The Pipeline Skate Park was once a self-policed, family-friendly facility covered in murals with mountains and aurora borealis, but has fallen into disarray in recent years with offensive graffiti routinely spray painted on walls and floors littered with beer cans, cigarette butts and drug paraphernalia.
Officials said during a parks advisory committee meeting Tuesday night that the city-managed park has become a haven for alcohol, drug and tobacco use. Thursday, copious cigarette butts and several empty beer cans were apparent at the park, and a receipt with marijuana residue on it lay on a ramp.
"I'll tell you, it's a cesspool," Sgt. Tom Bates of the Juneau Police Department said Tuesday night. "There is a lot of stuff going on out there."
Some avid skaters say it is not their peers that are vandalizing and disrespecting the park, but loiterers that are taking advantage of an open, covered facility to hang out in the middle of the night.
Skater Logan Terry, 17, said there is alcohol and drug use going on at the park, but said skaters are there to skateboard.
"Yeah, it goes down. Like, we'll come in in the morning and there will be broken bottles and people who have, like, spilled stuff all over the ramps," he said. "Usually if a skater sees someone, like, spilling stuff or trying to vandalize stuff, we'll do something about it pretty quick."
And the graffiti recently became so bad at that officials decided it needed a facelift.
"In the last two weeks, we went in and totally whitewashed (and) cleaned it," said Brent Fisher, city facilities maintenance superintendent. "Literally within 24 hours they were in there and they painted all four walls again. We play this dance now about every two days."
The city is holding an hour-long meeting at 5 p.m. Wednesday in the downtown library's large conference room to address the skate park issues. A number of possible solutions have been suggested to move away from the "unsupervised open venue management plan," including possibly adding surveillance cameras or adding a gate to secure the facility at night.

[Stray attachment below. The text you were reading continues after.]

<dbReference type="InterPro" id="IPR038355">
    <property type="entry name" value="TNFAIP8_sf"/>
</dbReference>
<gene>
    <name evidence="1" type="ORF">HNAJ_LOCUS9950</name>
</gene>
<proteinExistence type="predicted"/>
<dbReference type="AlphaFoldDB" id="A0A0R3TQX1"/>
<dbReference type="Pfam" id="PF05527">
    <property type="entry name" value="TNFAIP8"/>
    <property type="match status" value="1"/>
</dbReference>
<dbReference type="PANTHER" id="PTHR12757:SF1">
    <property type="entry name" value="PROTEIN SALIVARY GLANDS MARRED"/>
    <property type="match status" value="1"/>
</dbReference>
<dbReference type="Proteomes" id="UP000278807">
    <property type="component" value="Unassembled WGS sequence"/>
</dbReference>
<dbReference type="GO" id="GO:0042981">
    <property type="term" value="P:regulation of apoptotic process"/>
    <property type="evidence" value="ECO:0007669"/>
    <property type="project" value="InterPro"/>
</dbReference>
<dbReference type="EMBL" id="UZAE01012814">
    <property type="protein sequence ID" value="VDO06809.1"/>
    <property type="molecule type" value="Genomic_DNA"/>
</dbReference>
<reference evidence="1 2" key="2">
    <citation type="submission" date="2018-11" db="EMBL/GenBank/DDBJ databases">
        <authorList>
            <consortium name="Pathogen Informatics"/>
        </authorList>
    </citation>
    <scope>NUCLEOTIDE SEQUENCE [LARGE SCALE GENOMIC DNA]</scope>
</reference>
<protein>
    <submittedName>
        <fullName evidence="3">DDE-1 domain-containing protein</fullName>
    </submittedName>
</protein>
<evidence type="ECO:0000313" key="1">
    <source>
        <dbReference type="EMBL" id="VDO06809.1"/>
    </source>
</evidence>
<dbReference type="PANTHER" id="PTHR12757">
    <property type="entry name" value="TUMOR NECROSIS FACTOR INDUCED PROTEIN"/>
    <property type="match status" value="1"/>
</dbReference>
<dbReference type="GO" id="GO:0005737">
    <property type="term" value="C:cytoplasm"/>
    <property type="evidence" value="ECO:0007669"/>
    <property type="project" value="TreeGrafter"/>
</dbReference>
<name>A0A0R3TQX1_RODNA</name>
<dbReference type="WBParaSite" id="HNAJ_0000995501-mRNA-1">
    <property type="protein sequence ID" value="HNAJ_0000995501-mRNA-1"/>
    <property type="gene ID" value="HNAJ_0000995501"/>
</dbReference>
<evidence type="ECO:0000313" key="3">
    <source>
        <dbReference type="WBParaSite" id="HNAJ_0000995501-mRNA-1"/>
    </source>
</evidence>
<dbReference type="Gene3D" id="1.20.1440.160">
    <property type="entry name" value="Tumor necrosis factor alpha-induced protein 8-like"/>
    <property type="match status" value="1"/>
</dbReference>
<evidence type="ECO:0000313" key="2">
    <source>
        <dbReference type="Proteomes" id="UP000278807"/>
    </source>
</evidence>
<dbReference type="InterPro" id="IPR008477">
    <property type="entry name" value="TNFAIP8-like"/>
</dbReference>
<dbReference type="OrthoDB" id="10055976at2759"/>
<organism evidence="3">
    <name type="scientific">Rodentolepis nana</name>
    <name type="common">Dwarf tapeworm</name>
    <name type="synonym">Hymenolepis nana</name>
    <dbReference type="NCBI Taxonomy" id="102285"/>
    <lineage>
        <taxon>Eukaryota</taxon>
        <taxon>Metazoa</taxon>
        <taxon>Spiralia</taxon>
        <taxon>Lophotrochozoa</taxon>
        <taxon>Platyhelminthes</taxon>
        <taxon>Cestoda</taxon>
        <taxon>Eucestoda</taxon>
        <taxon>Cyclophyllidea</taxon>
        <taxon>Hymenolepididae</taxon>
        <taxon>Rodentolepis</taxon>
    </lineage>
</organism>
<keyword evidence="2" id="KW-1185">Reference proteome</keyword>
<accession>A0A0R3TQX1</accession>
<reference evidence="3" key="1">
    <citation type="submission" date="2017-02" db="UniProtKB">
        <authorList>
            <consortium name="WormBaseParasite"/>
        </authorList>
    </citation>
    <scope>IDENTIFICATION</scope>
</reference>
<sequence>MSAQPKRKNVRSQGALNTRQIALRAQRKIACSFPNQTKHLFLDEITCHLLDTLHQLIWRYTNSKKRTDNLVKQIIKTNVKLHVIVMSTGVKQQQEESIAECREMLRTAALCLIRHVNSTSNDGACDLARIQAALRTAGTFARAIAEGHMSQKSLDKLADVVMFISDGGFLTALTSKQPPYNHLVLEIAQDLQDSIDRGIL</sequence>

Kristi West, manager of the Zach Gordon Youth Center, which oversees the skate park, said the facility ran smoothly for about 10 years with the help of skaters that took pride in the park and self-policed it. The number of users hasn't decreased at the facility recently, but the number of younger skaters is lower because many parents don't feel it's safe for their children to be there anymore, she said.
"We've come to the point where we really need to change what we're doing out there," West said.
Some have suggested letting the skate park be a space that allows graffiti and creativity to blossom, but Bates said that is not a good idea for the public.
"The problem is once you have one place they are doing it, they start branching out," he said. "I guarantee once they get all that done they'll start branching out from that area and start vandalizing other things."
Just painting over graffiti is not going to solve many problems at the skate park, Terry said.
"There was a bunch of painting and graffiti and stuff there that kind of gave it some flare and every time somebody puts something up they paint over it in white now so they kind of have an insane asylum skate park now," he said.
Patrick Van Pool, who has been skating for 15 years and has worked part time at the park for the past six years, said the catalyst for the decline of the park over the past three years has been a lack of resources and unfinished ramps and other park features.
"If someone was in there that was passionate about making something happen with the skate park, I mean, it's just, like, endless potential," he said. "It's really an awesome opportunity if the opportunity was given to someone who wanted to do something with it."
The park has a lot of design problems, doesn't flow well, and has some pretty basic safety issues, Van Pool said.
"That kind of makes it where kids don't want to skate there as much and then it just attracts people that loiter and then it kind of goes downhill from there," he said.
Unfortunately, Van Pool said, the time has probably come for the city to put up some kind of gate to keep people from causing trouble at the park in the middle of the night.
"I think to really make it more of a positive environment, which is kind of the ultimate goal of the facility, is I think just completing it and maybe having someone supervising on occasion and make it to where kids can't just sit there and chain smoke, drink 40s and break bottles all over the ramps," he said.